How Fault Is Determined After a Car Accident in Maryland

Determining Fault After an Accident

Following a serious car accident, many people are confused and hurt and are unsure of what to do next. But after getting their bearings together, the gravity of being in an accident hits them, and they may start to wonder just how they will recover money to pay for their medical and property damage bills.

Filing a personal injury lawsuit is the best course of action when you have been hurt and your car has been damaged as a result of someone else’s negligence. But in order to win your personal injury lawsuit and get compensated for your pain and suffering, it must first be proven beyond a reasonable doubt that the other driver was responsible for the accident. Therefore, proving fault after an accident is critical in order to be compensated for any injuries you sustained in an accident.

Usually, there are two ways that car accident cases proceed across the country: either the occurrence of the accident—and the circumstances surrounding it—are hazy in the mind of both drivers, or they are incredibly clear to one or both parties. Therefore, figuring out who is responsible—and thereby at fault in a car accident—could be fairly easily determined, or it could be a cause for speculation. When the cause of the accident is obvious, the at-fault driver’s insurance will usually settle before the case goes to trial. But if there is any slim chance that the victim is partially at fault, the whole case could be thrown out.

Determining Fault after an Accident in Maryland

A lot more goes into determining who is responsible for an accident than just the testimony of those involved in the accident. Generally, determining who is at fault in a car accident is relatively simple because the body of principles that will be used in a typical Maryland automobile accident is known as “The Rules of the Road”. These rules are outlined in Chapter 21 of the Transportation Article.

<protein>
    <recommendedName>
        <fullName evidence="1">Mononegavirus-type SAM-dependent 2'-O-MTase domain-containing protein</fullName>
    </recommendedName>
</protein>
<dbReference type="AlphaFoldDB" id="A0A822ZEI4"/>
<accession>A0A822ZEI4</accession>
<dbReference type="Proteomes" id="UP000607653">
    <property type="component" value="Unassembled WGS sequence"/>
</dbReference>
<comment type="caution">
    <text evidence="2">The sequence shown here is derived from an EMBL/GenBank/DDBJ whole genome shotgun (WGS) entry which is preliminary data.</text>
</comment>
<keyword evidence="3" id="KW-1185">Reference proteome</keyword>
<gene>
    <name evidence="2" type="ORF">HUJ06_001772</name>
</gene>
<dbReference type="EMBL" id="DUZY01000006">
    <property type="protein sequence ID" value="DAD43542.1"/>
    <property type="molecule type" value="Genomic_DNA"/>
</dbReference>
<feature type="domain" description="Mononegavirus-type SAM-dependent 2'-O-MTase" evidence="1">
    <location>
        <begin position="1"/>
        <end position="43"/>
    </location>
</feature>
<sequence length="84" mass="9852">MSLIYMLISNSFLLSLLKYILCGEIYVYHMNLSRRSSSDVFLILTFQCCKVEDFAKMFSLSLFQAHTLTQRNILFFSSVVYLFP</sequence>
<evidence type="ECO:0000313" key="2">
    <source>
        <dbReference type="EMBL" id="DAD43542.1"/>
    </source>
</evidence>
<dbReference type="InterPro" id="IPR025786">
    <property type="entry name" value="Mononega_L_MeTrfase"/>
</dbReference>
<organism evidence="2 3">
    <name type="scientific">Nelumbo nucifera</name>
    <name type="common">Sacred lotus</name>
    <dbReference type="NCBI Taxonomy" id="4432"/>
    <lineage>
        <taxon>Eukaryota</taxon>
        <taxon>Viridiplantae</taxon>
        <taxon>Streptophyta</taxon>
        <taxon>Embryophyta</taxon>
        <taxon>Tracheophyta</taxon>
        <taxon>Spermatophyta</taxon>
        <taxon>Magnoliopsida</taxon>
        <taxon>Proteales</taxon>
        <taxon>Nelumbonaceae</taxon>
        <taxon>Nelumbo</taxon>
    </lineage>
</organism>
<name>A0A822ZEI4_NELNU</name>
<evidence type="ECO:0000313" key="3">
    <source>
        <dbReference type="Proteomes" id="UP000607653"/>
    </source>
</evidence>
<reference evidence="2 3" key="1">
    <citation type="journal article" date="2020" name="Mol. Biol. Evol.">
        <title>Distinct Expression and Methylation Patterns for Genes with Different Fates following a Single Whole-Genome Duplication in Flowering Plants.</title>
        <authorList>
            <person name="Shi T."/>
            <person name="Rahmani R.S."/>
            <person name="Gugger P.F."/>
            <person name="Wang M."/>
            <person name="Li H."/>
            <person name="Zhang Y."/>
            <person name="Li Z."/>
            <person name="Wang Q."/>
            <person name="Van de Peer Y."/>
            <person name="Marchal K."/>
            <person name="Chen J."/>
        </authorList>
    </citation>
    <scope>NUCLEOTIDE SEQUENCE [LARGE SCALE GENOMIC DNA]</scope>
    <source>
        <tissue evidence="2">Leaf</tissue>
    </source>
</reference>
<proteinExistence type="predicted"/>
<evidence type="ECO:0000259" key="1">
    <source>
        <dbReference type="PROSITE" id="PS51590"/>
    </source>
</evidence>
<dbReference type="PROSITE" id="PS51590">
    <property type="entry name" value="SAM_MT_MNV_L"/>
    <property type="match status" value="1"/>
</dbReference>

However, depending on the severity of the accident and the injuries sustained, determining fault can take a lot of time due to the processes of gathering of evidence, speaking to eyewitnesses, and obtaining police and medical reports. This is necessary and important because insurance company attorneys are experienced in confusing facts and data in order to influence a jury’s decision to follow the Maryland’s Contributory Negligence law. This is because the more money you are demanding for compensation, the more the at-fault party’s insurance attorneys are likely to try and look for a way to blame you for contributing to the accident in some way due to negligence. Below, we have provided all you need to know about car accident negligence laws in the state of Maryland

Car Accident Negligence Laws in Maryland

The state of Maryland practices at-fault car insurance, meaning that when a driver causes a car accident, he or she will be responsible for paying for any resulting damages and medical bills. These fees are commonly paid through the driver’s car insurance policy.

Essentially, if you are involved in an accident that was caused by another driver’s negligent actions, you have three different options in seeking compensation:

  1. You can file a claim against the at-fault driver’s insurance company;
  2. You can file a lawsuit directly against the at-fault driver; or,
  3. You can also file a claim with your own insurance policy if the at-fault driver doesn’t have insurance, but this usually depends on your coverage type.

Regardless of which option you proceed with in filing a case, in order for you to recover full compensation for your losses you need to prove without a doubt that the other driver was solely responsible for the accident. As we stated above, the extent of your injuries and damages—as well as the amount of compensation being sought out—will increase the chances that the at-fault driver’s insurance agency attorneys will accuse you of contributory negligence, thus leading to a formal trial that could go in your favor, or in theirs.

Contributory Negligence and How it Affects Your Personal Injury Claim

Maryland is one of four states to uphold contributory negligence laws, which state that the victim forfeits any right to compensation if they are found to be even partially at fault for a car accident that resulted in their injuries and damages. What this means is that if the at-fault insurance company is able to prove that you are in any way remotely to be blamed for the severity of the accident, you will likely be barred from receiving any compensation.